Questions about the shoe? Feel free to holler at me on twitter: @billblunderbuss
Nerd notes: All I know is the shoe weighs 8.8 oz in a mens model and has a 10mm ramp.
Additional note: Sam Winebaum also posted his initial thoughts on the Adidas Boston 5 on his blog which you can find here.
Pretty shoe huh? My initial thoughts when seeing the Skechers GoMeb Speed 2 was that it was a really nice looking shoe. This wasn’t the kind of Skechers shoe design I was used to seeing growing up, this was a no nonsense high speed racing flat. I picked them up from my local store (Skechers Manhattan Beach) after hearing rave reviews over the shoe from the online running community. Unfortunately I had so many shoes in rotation at the time that I barely used them and they didn’t find a way into my weekly shoe rotation. About a month later I was chatting with my buddy Seth Hasty at Skechers Performance about potential Boston Marathon racing shoes. I had been struggling with deciding what shoes to wear until he recommended I try the Speed 2′s. Before I dig deeper though, here is a little information about the shoe. Specs via sketchers.com:
- Resalyte™ cushioned midsole
- M-Strike midfoot strike design
- Dupont Hytrel™ stability plate in midsole
- 4mm heel drop
- Weight: 6.8 oz in a men’s size 9
At the time I was having problems with my right foot. The forefoot would get extremely sore in low cushioned shoes so I was reserving most of my milage for the Kinvara 4. After Seth recommended the Speed 2 as a marathon shoe I figured I would start to do my track work in them. I quickly learned that I could run pretty fast and very comfortably in these. I fell in love with the ride of the shoe. It was firm but provided great protection. The plastic “stability plate” in the shoe allowed for a really snappy turnover as well. Pairing those factors with the 6.8 oz weight of the shoe it was no surprise to find out I was running pretty fast in these. The important thing to me is that while I was running fast, I was running comfortably and pain free. I started taking them out for 2 hour runs with tempo work involved. The Speed 2 managed to still keep me extremely comfortable and I began to realize that this was my perfect Boston Marathon shoe. Since I had already put in about 150 miles in my first pair I ordered the NYC Marathon color way (pictured above) to have a fresh pair ready for race day. I ran everything from mile repeats to long runs in these and they consistently performed well. My feet never had issues and my legs actually felt like they weren’t taking nearly as much of a beating as they did in marathon flats. The fit was surprisingly forgiving in the toe box for my pretty wide feet (deceptively narrow) and the upper really wrapped nicely around my foot causing no wiggling or sliding around. This last Monday I wore them at the Boston Marathon and they performed better then they ever had. I am officially a true believer in using this shoe at the marathon distance. I rarely thought about my feet hurting during the race and my legs feel fresher then they ever have post marathon. All of this coming after a new PR on a gnarly downhill course. I am eager to wear them in some shorter races like 10k’s and Half Marathon’s. I probably won’t use these shoes in a 5K however, maybe just a little too much cushioning for that.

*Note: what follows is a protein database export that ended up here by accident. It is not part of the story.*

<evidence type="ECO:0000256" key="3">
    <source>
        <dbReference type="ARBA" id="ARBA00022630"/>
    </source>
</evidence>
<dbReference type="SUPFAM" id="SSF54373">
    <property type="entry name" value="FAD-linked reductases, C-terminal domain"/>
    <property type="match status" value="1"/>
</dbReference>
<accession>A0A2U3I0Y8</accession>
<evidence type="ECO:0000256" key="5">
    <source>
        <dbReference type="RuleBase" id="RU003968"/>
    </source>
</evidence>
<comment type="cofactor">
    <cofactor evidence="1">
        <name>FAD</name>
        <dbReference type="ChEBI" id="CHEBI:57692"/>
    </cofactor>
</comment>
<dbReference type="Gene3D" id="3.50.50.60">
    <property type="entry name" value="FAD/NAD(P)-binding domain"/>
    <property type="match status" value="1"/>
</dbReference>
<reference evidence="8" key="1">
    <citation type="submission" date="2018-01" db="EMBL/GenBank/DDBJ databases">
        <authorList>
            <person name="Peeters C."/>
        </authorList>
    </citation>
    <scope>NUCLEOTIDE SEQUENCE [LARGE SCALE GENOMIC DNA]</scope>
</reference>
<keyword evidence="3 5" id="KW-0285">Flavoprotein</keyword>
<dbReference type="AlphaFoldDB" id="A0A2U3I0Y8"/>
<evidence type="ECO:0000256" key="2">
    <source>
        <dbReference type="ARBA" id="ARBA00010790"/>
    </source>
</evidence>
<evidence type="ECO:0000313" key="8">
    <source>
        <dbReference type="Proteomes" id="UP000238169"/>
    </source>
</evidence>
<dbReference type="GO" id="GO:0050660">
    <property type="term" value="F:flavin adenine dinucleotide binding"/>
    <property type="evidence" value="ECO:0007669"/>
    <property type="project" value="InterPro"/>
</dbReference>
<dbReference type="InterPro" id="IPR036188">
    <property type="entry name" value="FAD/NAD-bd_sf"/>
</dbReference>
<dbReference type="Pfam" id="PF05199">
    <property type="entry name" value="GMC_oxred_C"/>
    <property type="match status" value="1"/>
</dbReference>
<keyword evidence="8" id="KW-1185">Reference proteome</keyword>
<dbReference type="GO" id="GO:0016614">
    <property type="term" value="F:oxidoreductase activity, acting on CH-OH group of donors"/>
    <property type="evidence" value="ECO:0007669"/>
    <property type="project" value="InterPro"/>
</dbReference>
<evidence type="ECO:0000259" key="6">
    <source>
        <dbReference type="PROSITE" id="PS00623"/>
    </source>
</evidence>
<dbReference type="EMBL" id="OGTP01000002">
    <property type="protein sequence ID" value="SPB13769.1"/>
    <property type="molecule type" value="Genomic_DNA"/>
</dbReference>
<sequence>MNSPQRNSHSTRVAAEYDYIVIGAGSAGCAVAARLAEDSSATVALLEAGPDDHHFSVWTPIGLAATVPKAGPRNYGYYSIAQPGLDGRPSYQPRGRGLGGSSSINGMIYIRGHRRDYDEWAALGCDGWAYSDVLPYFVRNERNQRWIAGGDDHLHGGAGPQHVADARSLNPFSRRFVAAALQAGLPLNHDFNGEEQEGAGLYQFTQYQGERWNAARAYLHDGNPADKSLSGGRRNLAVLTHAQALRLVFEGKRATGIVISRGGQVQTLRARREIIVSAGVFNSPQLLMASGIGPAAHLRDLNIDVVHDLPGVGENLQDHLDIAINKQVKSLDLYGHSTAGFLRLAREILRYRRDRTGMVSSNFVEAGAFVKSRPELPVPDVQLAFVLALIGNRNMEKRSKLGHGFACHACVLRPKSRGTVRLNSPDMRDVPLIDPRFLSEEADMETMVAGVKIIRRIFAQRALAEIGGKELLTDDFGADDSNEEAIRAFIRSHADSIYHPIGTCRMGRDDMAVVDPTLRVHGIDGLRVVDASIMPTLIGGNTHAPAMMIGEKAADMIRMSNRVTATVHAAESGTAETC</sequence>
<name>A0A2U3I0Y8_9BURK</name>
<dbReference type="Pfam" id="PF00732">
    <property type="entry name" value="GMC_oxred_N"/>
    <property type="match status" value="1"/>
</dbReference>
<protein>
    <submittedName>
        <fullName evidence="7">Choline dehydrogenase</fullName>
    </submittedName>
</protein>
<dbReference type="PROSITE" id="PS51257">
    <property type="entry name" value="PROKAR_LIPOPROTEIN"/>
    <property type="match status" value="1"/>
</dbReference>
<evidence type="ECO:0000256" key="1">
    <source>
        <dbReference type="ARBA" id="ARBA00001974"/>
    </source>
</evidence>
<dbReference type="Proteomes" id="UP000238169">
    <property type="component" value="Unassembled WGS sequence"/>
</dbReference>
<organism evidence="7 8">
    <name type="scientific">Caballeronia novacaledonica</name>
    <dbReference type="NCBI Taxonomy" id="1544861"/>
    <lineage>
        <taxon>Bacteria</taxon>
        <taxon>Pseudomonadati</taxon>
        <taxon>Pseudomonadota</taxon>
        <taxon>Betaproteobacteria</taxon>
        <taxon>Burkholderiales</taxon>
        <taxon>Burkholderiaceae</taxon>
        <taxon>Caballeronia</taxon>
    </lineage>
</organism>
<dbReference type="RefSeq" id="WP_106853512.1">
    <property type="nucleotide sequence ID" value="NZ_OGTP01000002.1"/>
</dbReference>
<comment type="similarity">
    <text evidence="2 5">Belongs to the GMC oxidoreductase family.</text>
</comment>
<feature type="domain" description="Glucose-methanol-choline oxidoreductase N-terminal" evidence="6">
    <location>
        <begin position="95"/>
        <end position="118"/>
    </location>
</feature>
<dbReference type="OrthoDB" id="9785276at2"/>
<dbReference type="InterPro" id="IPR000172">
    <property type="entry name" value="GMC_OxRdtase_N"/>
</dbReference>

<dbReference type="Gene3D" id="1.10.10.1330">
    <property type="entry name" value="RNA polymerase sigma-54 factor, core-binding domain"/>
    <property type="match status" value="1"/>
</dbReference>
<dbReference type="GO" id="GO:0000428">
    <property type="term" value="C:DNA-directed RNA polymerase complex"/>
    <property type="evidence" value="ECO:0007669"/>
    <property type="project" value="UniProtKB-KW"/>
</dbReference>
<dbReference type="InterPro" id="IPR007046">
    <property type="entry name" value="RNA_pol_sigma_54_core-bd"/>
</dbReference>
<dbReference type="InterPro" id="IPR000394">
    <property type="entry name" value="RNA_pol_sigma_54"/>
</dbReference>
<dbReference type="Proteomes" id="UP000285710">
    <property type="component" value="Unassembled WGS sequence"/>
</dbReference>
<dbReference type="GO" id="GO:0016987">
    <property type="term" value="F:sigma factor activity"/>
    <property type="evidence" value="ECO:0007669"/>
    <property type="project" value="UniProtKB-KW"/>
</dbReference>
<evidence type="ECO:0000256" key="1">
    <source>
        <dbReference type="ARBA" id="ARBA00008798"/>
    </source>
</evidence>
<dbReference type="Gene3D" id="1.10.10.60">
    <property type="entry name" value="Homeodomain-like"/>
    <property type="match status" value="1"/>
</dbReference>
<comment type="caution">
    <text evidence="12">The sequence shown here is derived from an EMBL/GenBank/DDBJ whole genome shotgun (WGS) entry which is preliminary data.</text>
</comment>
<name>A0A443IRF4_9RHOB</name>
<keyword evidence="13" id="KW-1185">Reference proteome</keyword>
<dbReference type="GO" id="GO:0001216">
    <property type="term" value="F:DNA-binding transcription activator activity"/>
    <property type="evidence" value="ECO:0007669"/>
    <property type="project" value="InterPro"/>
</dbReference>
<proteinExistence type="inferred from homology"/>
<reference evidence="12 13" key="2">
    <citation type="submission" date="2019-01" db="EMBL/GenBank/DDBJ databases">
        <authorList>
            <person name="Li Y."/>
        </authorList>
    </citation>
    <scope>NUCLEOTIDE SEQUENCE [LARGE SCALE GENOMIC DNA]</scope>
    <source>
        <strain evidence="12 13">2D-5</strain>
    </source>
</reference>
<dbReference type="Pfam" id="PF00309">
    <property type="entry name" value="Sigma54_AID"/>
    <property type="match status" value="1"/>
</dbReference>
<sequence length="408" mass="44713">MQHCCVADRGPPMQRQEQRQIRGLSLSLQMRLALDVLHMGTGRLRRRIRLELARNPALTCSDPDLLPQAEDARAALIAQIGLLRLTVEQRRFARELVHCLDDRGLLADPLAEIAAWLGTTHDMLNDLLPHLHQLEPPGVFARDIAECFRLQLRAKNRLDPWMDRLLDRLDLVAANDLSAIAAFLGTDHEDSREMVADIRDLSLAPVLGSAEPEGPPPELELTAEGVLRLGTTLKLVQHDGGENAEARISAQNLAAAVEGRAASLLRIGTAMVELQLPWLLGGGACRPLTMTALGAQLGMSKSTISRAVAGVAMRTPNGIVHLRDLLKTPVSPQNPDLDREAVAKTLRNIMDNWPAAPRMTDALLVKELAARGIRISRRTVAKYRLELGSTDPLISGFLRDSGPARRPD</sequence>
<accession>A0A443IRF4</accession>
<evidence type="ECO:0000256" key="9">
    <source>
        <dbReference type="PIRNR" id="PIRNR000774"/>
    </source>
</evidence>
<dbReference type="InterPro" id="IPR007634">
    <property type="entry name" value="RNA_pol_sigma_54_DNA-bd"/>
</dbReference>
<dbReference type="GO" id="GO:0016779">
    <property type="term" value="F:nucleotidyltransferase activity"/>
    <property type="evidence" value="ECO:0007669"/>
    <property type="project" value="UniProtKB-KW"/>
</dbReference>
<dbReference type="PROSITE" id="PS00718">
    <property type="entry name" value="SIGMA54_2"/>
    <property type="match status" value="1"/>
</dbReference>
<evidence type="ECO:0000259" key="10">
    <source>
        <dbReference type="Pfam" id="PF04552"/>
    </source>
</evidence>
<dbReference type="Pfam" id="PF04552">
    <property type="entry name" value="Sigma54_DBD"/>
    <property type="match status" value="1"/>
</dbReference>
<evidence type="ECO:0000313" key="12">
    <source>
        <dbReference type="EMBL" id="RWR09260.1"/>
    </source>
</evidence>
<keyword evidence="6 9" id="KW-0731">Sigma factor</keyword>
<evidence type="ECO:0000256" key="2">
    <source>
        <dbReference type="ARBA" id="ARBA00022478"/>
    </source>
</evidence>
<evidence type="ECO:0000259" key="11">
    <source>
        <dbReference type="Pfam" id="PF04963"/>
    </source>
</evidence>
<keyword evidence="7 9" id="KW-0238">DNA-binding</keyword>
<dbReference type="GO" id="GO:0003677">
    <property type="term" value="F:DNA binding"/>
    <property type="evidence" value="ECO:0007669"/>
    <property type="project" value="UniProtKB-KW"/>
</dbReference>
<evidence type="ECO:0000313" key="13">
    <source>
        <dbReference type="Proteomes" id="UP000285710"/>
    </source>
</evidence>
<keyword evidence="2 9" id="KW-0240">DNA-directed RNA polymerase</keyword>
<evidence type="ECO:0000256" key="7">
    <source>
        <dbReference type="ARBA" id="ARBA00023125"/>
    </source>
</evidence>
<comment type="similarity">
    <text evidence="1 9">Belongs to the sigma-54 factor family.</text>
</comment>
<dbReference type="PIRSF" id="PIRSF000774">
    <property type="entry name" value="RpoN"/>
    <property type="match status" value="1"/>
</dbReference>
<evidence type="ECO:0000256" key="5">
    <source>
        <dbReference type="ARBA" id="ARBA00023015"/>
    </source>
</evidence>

(Post race sleep session)
I don’t expect much more than 250 miles out of these shoes but that is expected with flats. Currently I have 45 on my new pair and 150 on my old. Sketchers knocked it out of the park with this shoe so well that they have drawn my interest to the super comfy-soft GoRun 3, which I have recently started to use for recovery jogs and easy base runs. I am very much looking forward to the future that Skechers Performance has ahead and the great shoes to come.